NEW YORK (AP) — Two attorneys charged with firebombing a police vehicle amid the unrest convulsing New York City were granted bail Monday over the objections of federal prosecutors who warned the pair might “return to rioting."
“One night of behavior is not a basis on which to reject somebody’s ability to make rational decisions," U.S. Magistrate Judge Steven Gold said.
Colinford Mattis, a 32-year-old corporate attorney, and Urooj Rahman, 31 year-old human rights lawyer, are accused of torching a police vehicle in Brooklyn on Saturday during an eruption of violent demonstrations over the death of George Floyd, a black man who died after a white Minnesota police officer pressed his knee into Floyd's neck for several minutes even after he stopped moving and pleading for air.
The magistrate ordered another woman detained in a separate firebombing late Friday that authorities said targeted four New York City police officers as an initially peaceful demonstration devolved into chaos.
Prosecutors said the attacks, about two hours apart, were among the most brazen the city has seen during days of protests that led the city on Monday to impose an 11 p.m. curfew.
As police and protesters faced off in downtown Brooklyn, surveillance cameras recorded Rahman hurling what prosecutors described as a Molotov cocktail into a police vehicle, setting fire to its console, near an NYPD station house.
Officers arrested the attorneys a short time later and found a lighter, a Bud Light beer bottle filled with toilet paper and a gasoline tank in the back of their minivan, prosecutors said. They face 5 to 20 years in federal prison if convicted.
“Instead of using their privileged positions to change society lawfully, they used a Molotov cocktail and sought to incite others to adopt their violent ways,” prosecutors wrote in a court filing.
Defense attorney Benjamin Yaster said the allegations amounted to a property crime, adding the NYPD vehicle in question had already been vandalized and was unoccupied.
Prosecutors appealed the judge's order releasing the attorneys on $250,000 bail each. U.S. District Judge Margo Brodie denied that appeal Monday evening, approving the conditions of their home confinement.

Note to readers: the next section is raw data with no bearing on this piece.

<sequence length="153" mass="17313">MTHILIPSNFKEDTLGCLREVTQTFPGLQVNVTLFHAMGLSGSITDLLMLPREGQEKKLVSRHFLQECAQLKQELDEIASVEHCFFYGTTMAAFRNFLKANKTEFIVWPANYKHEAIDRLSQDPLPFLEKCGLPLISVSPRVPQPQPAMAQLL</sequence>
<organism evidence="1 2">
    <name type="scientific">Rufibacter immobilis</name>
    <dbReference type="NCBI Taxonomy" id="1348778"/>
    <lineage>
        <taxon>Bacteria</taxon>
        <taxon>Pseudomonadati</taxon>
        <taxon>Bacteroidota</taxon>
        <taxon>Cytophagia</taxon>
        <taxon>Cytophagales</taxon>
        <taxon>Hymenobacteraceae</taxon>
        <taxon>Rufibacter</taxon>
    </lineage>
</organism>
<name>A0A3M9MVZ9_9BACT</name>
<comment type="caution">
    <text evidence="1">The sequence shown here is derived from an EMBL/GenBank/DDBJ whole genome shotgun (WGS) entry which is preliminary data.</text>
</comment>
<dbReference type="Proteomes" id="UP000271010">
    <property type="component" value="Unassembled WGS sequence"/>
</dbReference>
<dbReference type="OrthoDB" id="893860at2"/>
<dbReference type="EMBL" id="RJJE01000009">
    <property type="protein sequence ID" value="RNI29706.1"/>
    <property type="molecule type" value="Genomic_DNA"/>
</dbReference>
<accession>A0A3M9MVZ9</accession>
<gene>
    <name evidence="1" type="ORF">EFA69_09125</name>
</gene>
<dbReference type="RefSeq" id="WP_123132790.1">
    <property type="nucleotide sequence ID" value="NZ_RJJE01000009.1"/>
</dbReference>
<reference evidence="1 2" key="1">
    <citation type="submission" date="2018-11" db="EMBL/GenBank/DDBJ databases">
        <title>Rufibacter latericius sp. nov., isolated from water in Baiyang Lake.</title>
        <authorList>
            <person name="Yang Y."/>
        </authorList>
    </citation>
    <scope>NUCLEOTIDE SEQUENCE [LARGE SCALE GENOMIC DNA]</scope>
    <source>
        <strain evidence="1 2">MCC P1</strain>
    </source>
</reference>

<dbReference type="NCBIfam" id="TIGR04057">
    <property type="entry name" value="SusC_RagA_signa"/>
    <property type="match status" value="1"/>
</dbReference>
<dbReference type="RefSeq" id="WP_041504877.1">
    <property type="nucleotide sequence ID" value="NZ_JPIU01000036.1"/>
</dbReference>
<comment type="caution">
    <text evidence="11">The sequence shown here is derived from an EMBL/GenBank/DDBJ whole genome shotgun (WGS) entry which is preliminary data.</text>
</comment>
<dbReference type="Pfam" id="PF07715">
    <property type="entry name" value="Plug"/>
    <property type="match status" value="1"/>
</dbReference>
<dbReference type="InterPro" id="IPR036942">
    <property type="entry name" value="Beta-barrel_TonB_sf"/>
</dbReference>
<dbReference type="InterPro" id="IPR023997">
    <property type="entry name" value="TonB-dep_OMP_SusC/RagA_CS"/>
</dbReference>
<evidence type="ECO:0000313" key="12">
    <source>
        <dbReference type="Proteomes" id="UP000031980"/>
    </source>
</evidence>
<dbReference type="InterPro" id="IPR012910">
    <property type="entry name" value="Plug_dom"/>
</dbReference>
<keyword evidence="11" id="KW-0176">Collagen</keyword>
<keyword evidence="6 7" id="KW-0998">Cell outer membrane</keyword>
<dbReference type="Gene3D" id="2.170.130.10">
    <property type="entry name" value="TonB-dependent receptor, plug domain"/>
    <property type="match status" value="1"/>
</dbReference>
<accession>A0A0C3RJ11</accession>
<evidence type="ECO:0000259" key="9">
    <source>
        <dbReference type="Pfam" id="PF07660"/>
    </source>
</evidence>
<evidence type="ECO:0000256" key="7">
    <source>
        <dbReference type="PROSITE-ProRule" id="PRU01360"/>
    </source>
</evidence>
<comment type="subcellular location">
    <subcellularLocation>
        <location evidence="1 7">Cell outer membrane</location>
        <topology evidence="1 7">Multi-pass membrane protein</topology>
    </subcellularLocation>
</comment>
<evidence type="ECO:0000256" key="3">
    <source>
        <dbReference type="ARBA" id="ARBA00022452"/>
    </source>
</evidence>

Yaster said Rahman, who attended New York University Law School, had no criminal history and has “dedicated her life and her still very young career to helping and serving other people,” including refugees abroad.
Mattis, a Princeton University graduate, works as an associate for Pryor Cashman. The Manhattan law firm furloughed him in April and said it would review his employment status following Monday's hearing.
“As we confront critical issues around historic and ongoing racism and inequity in our society, I am saddened to see this young man allegedly involved in the worst kind of reaction to our shared outrage over what had occurred,” Ronald H. Shechtman, the firm's managing partner, said in a statement.
Federal authorities brought similar charges against Samantha Shader, a 27-year-old from Catskill, New York, accused of firebombing an NYPD vehicle occupied by four officers. That firebomb shattered two windows of the vehicle but did not seriously injure the officers, authorities said.
Her lawyer, Sam Jacobson, didn't comment on the charges but expressed concern about Shader’s medical condition, saying she had not yet been treated for injuries she received during her arrest.
Prosecutors said Shader is unemployed and has “traveled the country committing various crimes,” including arrests in 11 different states since 2011. They said Shader admitted throwing the firebomb and biting a responding officer on the leg.